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Substance Abuse and Addiction

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Substance Abuse and Addiction

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Substance abuse and addiction affect the person's brain and behavior, leading to uncontrolled use of legal or illegal drugs. Read the article to know more about substance abuse and addiction.

Medically reviewed by

Dr. C. Elanchezhian

Published At February 24, 2022
Reviewed AtFebruary 8, 2024

What Is Substance Abuse?

Substance or drug abuse refers to the use of a drug by self-medication that deviates from the approved medical patterns, that is, social disapproval of the form and purpose of drug use. There are two major patterns of drug abuse. They are,

a. Continuous Use - The drug is taken regularly, and the person wishes to remain under the influence of the drug continuously. For example,

b. Occasional Use - The drug is taken occasionally to obtain pleasure in rave parties or to get the sexual experience.

For example,

  • Cocaine.

  • Amphetamines.

  • Psychedelics.

  • Binge drinking (alcohol).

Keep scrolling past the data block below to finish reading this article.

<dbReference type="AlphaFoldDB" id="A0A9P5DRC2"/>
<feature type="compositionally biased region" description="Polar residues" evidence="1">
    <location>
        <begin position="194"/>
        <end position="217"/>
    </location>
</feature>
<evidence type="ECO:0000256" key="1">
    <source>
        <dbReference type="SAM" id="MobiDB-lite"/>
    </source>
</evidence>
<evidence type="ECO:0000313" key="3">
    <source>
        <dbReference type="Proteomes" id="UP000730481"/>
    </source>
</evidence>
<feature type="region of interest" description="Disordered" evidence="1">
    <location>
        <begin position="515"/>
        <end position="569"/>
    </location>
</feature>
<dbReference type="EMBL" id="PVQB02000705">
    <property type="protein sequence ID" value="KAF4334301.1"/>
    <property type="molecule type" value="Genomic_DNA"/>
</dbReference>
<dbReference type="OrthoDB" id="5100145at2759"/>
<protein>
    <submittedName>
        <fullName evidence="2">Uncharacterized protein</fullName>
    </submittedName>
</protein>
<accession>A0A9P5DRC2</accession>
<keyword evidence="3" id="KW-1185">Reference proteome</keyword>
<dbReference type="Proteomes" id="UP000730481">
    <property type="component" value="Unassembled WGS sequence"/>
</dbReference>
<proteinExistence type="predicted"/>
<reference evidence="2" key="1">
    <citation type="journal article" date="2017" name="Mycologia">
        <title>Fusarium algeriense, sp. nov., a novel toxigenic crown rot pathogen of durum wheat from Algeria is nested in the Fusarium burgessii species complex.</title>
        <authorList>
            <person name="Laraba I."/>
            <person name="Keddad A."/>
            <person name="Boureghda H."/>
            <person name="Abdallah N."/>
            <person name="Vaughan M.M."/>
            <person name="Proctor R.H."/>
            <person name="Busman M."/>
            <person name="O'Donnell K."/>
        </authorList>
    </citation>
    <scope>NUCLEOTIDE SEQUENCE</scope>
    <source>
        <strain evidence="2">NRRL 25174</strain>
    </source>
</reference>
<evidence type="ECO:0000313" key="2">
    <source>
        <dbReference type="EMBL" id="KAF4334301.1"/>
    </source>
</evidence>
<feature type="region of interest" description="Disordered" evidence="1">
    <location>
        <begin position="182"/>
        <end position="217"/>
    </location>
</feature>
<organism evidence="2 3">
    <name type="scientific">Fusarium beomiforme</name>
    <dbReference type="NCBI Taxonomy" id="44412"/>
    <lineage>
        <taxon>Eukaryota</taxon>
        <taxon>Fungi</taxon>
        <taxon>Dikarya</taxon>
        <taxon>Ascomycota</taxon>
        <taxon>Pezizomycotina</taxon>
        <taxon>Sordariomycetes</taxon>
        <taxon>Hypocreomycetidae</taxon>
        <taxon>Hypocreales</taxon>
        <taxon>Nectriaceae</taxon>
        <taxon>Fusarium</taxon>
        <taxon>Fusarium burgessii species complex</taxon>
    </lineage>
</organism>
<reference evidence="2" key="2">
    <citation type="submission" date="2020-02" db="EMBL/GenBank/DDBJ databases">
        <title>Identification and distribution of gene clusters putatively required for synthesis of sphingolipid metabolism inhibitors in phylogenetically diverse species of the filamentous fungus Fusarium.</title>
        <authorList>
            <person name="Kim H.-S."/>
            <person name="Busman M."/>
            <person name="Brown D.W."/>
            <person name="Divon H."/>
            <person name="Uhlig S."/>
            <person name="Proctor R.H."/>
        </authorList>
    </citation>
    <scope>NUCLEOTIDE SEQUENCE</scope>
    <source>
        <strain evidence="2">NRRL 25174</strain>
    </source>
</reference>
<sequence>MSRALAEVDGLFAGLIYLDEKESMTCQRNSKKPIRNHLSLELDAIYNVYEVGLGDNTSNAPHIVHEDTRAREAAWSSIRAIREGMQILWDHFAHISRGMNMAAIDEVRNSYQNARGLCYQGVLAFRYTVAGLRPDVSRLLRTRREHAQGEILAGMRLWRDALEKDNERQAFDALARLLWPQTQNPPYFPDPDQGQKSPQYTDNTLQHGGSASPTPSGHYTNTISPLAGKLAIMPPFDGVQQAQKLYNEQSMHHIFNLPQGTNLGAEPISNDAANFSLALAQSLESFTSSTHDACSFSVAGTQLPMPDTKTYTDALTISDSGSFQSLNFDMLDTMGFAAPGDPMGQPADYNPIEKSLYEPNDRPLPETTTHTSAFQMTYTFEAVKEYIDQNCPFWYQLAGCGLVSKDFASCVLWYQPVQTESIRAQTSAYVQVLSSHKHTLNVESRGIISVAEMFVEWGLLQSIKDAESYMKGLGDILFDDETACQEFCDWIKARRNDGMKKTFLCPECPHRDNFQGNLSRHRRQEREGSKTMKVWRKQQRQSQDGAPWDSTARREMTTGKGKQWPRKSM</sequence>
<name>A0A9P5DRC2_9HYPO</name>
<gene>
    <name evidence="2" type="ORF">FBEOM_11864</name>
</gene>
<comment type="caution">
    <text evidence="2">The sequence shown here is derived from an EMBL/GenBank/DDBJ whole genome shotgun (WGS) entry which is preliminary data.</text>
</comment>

• Cannabis.

  • Solvents (inhalation).

What Is Drug Addiction?

Drug addiction is a pattern of compulsive drug use characterized by increased involvement with the use of a drug. Even after withdrawal, most addicts tend to relapse. It makes the person seek personal satisfaction, which is a higher priority than other basic needs, often in the face of known health risks. It alters the mood and feelings on repetitive use to derive,

  • Euphoria.

  • Recreation.

  • Withdrawal from reality.

  • Social adjustment.

Addictions can make a person depend physically and physiologically on the drug. Physical dependence is a strong drive for continued drug use, but it is not an essential feature of addiction. Amphetamines, cocaine, cannabis are drugs that produce addiction but little or no physical dependence.

Psychological Dependence - The person is emotionally upset if the drug is not taken. A certain degree of psychological dependence accompanies all patterns of self-medication. Increased likelihood to create a response is the ability of the drug to produce effects that the user enjoys, and this makes the person wish to take it again or to induce drug-seeking behavior.